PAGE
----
Personalization of character is something that this franchise would benefit immensely from, but has been implemented poorly in every single iteration of Halo (including Reach, credit grinding was not fun or engaging). To compound this problem, the team nature (all spartans are blue or red) of the game and the "blank-slate" character design of military spartan man X doesn't help people relate to their personalized characters in any way. 

 

Overwatch is extremely successful because it merged these 2 premises together. CS:GO also has a large aspect of it's game designed around these two characteristics, albeit the personalization of character is masked behind grindy paywalls.

 

I absolutely agree, and this is something that I wish 343 would pay more attention to. If there was anything that 343 "totally needs to copy because EVERYBODY is totally doing it", its personalization. I'm not too concerned about the overarching implementation, since we've already started down the path of microtransactions, and I'm sure MS has engineers that direct how those are implemented down to a science. Other games deal with team colors fine (TF2 is a real standout in this area), and I think there's nothing inherently stopping good customization in the game. What's really baffling to me is just how bad 343's armor looks, period. Almost all of it is uncreative and/or nonsensical, and has little semblence to the old or even the new artstyles. I mean, hell, I've used Blender a few times, is 343 looking to hire 3D artists right now? I'm confused as to how a "blank slate" framework wouldn't help expand potential ideas for creative and unique designs, even ignoring the wildly stupid decision to "canonize" multiplayer.

 

Just a note about CS:GO, Valve has been very successful at making gaming the paywall a little game in itself with trading. I've never really heard MTs in Valve games be described as grindy or a paywall, especially since those systems can let you earn a small profit if you know what you're doing.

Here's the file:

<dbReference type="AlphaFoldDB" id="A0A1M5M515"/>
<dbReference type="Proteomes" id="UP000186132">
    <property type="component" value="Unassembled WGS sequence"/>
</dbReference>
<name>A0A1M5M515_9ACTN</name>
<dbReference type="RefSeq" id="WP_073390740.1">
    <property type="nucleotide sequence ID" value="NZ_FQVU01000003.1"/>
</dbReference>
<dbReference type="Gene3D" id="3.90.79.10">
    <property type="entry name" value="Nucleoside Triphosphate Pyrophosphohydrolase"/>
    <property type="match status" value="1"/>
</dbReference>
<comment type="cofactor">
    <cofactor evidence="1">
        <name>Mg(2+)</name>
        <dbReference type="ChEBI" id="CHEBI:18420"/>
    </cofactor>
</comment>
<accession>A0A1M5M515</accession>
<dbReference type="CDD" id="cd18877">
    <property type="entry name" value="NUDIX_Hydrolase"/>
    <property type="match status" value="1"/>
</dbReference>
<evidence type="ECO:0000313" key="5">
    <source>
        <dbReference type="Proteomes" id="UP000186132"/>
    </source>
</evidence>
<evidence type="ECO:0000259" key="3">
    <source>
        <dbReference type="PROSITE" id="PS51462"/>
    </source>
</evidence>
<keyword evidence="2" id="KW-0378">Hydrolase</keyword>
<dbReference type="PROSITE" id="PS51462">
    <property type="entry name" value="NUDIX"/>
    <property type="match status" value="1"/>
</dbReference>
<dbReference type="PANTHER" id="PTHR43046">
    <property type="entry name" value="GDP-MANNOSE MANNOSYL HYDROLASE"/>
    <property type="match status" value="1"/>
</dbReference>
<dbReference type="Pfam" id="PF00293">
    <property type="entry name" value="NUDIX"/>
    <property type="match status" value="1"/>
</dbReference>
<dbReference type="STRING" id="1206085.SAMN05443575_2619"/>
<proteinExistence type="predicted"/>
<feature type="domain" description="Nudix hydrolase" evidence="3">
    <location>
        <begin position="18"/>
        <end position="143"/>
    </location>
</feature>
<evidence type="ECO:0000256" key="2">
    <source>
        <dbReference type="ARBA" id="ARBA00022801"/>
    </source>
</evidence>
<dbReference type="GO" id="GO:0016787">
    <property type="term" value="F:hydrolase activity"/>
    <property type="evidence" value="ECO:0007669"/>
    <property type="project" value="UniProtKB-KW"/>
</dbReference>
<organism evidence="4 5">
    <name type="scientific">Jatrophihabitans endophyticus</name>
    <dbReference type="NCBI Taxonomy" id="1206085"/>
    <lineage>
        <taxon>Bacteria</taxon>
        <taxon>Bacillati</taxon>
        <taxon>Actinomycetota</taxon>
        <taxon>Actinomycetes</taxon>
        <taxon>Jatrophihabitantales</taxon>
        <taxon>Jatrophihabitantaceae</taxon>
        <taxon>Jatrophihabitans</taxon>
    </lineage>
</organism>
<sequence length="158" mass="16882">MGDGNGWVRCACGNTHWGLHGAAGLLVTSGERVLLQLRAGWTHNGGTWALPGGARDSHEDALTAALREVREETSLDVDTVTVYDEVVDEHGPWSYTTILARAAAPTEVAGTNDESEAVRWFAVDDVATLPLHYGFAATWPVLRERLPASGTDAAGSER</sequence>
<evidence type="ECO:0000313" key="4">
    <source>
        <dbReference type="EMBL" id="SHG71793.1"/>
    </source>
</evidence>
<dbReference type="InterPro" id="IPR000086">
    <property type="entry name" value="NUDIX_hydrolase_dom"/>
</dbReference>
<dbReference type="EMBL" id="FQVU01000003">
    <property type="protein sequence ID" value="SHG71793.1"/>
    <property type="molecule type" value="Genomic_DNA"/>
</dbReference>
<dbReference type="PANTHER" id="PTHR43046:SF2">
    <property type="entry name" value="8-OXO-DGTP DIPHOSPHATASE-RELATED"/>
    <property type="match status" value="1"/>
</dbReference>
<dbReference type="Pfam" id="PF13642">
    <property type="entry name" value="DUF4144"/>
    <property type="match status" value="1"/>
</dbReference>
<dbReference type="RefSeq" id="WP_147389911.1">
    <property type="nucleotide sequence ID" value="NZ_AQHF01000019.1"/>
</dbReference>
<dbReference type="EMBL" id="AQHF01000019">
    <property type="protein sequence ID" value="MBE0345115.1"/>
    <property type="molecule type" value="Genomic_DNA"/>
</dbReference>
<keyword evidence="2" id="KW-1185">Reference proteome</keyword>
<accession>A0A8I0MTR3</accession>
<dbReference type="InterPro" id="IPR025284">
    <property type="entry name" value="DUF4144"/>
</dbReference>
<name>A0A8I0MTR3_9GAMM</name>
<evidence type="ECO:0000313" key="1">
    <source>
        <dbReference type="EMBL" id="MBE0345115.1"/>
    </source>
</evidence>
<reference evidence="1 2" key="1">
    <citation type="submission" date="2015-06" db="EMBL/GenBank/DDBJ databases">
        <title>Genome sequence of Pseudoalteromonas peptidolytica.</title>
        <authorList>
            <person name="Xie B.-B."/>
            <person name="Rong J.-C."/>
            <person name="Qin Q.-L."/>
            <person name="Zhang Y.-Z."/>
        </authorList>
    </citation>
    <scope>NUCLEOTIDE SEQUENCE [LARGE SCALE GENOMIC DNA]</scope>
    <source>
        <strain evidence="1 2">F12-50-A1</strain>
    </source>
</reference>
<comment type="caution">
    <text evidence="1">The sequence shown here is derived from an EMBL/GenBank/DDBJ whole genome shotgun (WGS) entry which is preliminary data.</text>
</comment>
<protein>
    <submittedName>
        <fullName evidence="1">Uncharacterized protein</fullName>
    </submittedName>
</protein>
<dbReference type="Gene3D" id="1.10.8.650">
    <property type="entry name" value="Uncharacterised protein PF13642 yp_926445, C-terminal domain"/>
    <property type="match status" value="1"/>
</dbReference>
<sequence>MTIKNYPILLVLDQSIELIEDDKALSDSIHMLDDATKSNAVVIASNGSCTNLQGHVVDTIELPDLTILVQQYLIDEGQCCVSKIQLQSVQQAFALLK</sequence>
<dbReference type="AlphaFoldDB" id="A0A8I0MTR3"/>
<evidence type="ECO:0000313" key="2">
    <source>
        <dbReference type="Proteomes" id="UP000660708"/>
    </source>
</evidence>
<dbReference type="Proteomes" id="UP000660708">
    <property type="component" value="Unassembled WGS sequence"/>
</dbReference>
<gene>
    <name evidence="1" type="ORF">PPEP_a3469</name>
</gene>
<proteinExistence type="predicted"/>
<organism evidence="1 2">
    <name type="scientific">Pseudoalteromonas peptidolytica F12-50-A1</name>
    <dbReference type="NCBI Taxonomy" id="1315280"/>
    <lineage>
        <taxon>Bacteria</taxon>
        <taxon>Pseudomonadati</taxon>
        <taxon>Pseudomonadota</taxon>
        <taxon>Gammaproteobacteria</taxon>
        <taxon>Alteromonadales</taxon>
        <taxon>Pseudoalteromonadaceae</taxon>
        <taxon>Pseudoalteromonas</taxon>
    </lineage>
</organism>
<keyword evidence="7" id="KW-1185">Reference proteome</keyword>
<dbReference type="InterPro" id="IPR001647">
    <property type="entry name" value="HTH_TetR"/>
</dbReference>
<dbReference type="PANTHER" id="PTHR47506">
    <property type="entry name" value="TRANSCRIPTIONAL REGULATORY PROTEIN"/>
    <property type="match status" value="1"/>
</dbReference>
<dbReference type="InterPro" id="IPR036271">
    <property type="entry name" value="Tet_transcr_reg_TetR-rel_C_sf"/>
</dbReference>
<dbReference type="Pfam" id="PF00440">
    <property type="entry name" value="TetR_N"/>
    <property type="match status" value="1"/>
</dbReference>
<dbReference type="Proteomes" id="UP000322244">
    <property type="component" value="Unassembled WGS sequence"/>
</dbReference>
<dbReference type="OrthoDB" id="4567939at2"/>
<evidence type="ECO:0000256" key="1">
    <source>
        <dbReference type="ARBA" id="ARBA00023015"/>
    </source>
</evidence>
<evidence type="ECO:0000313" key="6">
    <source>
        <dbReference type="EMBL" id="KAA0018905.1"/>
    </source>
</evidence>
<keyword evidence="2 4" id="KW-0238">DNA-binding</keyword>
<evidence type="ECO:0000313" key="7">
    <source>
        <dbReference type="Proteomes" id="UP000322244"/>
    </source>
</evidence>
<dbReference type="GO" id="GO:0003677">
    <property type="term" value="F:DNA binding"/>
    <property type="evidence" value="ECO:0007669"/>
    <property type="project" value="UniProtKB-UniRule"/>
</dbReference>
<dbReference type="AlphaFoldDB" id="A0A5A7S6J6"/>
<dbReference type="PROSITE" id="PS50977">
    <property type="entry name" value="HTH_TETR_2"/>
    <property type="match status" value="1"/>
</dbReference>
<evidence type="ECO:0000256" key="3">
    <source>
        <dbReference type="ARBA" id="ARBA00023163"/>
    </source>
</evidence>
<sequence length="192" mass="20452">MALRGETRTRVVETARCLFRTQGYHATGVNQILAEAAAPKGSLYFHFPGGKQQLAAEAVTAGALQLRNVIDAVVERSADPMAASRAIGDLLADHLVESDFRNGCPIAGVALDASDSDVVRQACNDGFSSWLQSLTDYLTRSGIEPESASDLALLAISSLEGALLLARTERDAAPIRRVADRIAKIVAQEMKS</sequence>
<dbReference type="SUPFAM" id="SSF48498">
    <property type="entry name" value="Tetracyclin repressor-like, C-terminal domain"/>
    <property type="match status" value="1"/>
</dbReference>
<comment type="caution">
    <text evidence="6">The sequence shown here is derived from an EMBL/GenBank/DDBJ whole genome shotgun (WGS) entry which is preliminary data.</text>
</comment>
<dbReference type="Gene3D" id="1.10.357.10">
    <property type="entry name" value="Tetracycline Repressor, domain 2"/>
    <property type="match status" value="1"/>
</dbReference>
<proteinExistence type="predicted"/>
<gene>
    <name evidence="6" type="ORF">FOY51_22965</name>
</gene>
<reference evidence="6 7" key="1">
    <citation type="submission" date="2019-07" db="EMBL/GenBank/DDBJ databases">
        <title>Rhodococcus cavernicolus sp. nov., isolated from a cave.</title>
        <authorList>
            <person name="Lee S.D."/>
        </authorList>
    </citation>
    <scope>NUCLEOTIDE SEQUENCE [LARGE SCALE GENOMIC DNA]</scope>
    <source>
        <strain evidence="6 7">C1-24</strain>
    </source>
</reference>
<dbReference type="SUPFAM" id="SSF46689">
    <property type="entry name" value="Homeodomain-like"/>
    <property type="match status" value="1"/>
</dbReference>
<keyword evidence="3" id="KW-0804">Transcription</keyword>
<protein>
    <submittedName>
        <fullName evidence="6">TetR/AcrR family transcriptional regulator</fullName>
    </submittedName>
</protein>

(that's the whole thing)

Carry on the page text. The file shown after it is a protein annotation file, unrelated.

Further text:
I'll throw this in as a bonus metric to consider, probably the third most important asset to making a casual friendly game is giving them certain tools within the game to learn and grow as a player. Halo has been remarkably awful at this for the entirety of it's existence as a franchise. A rank next to your name doesn't mean anything if you have no idea not only what seperates you from the guy above you in rank but also how to get there. You could say this is an issue within the community, but neither 343 nor Bungie have ever addressed or tried to bridge the massive divide in core gameplay between the campaign, general multiplayer, and competitive multiplayer.

 

Oddly enough, you could say that H5 tried to emphasize this with the whole team aspect in the campaign, but it was done incredibly poorly and virtually no gameplay scenarios were designed to give a casual player anything they could use in multiplayer effectively.

Absolutely, there should be more focus on helping players improve and being specific as to how.  I actually got around to making "bots" (AI in spartan bipeds) in Halo CE's engine, and while they're pretty basic, they're very fun and a great way to learn maps. I'm not saying full fledged bot support is the best way to go, but its easily a possibility in a game with AI that's already developed.

 

I'm not a big fan of the multiplayer and the campaign getting very linked together in certain ways that other people advocate. I do agree that the campaign should be a way to teach players the sandbox, and that there should be consistency between them when there are shared elements, though. Obviously, I agree that the comp vs casual multiplayer divide is an issue that needs a thought-out resolution. More direct developer involvement with the existing community would be great start.